It’s fiscal year-end for those with June 30/July 1 fiscal years. Congratulations on another year of impact!
Over the next month, you’ll be diving into all sorts of data as your finance team closes the books to prepare for your audit and your program team finalizes outcomes data to prepare your impact report. How you balanced your budget and how you fulfilled your mission will become key messages for your annual report.
In addition to these activities, there is another key step – your development team needs to assess relationships tended, donors renewed, and stakeholders engaged.
Your development plan for FY23 needs to begin with an analysis of FY22.
Taking the time to understand FY22 donor data is critical. Key data points to track include:
- How many donors gave in FY21 and gave again in FY22? (Year-over-year retention rate)
- How many donors gave at least once in the three years from FY18 through FY20 and gave again in FY22? (Lapsed donor rate)
- What is the year-over-year retention rate broken down by categories, such as board members, corporations, sponsors, foundations, individuals, major gift donors, members, etc.? (Segmented retention rates)
- What is the average gift when dividing the total number of donors who gave in FY22 by the total amount raised? (Average gift size)
- What is the average gift broken down by categories? (Segmented average gift)
- What percentage of your revenue is earned vs. contributed income; has that changed in FY22 over prior years? (Income ratio)
- What is your risk assessment in terms of reliance on the top five funding sources? (Dependency quotient)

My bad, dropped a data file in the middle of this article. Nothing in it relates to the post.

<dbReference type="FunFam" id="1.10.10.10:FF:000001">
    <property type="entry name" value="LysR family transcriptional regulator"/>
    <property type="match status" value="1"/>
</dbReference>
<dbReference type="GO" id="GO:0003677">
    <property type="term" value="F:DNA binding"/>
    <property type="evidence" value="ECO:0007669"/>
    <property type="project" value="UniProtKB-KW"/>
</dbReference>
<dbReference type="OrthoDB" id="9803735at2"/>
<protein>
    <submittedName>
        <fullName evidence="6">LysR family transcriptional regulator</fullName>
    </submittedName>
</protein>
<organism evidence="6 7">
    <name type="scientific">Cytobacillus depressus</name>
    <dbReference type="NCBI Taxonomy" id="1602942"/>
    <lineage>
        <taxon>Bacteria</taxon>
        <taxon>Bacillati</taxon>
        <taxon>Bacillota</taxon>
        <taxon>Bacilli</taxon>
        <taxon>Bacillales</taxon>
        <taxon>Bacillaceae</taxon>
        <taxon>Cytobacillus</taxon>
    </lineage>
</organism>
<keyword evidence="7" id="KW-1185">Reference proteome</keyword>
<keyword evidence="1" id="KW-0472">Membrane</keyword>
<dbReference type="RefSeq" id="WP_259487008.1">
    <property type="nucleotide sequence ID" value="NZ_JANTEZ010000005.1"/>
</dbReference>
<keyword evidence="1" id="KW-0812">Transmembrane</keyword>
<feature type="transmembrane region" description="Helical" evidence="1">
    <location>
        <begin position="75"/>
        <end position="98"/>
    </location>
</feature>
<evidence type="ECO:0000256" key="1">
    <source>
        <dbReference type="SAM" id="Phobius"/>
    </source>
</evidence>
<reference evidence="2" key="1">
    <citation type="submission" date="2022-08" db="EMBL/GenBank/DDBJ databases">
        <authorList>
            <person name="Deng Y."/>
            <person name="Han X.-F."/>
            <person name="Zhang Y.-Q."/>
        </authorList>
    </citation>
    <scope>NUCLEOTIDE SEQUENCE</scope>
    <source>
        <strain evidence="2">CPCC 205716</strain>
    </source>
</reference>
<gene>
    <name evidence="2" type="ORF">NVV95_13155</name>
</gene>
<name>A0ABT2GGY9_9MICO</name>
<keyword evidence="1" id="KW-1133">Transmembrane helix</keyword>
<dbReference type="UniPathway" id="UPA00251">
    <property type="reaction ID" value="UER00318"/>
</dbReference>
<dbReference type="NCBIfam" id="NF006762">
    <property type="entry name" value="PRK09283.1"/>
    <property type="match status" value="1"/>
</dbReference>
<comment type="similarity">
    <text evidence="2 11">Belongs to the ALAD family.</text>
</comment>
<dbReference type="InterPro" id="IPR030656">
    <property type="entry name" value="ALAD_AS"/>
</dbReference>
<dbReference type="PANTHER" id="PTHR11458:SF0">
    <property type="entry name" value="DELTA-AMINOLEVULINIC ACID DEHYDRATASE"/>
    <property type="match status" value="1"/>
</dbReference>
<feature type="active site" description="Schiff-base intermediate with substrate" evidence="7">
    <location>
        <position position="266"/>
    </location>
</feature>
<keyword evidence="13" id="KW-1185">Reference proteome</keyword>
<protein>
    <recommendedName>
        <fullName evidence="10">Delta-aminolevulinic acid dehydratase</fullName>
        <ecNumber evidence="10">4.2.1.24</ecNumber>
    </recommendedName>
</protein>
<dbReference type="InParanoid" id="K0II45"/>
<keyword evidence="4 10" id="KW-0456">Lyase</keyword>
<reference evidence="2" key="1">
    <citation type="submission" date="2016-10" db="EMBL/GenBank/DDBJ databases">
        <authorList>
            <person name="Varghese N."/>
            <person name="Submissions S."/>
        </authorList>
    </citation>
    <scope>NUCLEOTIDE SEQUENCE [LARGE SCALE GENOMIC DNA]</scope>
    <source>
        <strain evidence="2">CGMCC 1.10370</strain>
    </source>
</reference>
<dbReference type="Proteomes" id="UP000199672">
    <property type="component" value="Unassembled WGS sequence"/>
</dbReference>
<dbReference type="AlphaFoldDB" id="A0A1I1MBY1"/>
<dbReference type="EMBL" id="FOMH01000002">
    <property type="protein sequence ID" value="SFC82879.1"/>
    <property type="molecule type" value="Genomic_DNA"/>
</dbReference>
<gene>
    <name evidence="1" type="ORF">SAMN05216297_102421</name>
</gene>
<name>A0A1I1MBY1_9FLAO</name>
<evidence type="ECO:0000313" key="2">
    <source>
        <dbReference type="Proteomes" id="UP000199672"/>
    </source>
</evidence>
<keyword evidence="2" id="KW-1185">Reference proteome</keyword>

- How many activities occurred for cultivation or stewardship purposes that were not solicitations? (Engagement measures)
All of these questions have calculable answers, but they are much more than an equation — they are an indication of organizational health.
BoardSource writes about Measuring Fundraising Effectiveness, AFP publishes data from the Fundraising Effectiveness Project, and our team often talks about the importance of data-driven strategy. Additionally, Lisa Courtice wrote about the importance of thanking and stewarding donors in a guest column last week.
However, these resources cannot be helpful if your organization does not understand how your donors perceive their relationship with you and the impact of your mission.
We encourage you to not only use the answers to the questions above to craft your development plan for next year, but also to make changes in how you work. If your organization does not dedicate enough time to engagement activities, you will be spinning your wheels chasing dollars, which is not sustainable and leads to burnout. And, that churn is not just with donors but also with development professionals.
We encourage you to take the time to celebrate the successes of FY22, and then join with all your team members who are crunching numbers to measure the health of your relationships with donors and stakeholders.
Article by: Kerri Laubenthal Mollard, Founder & CEO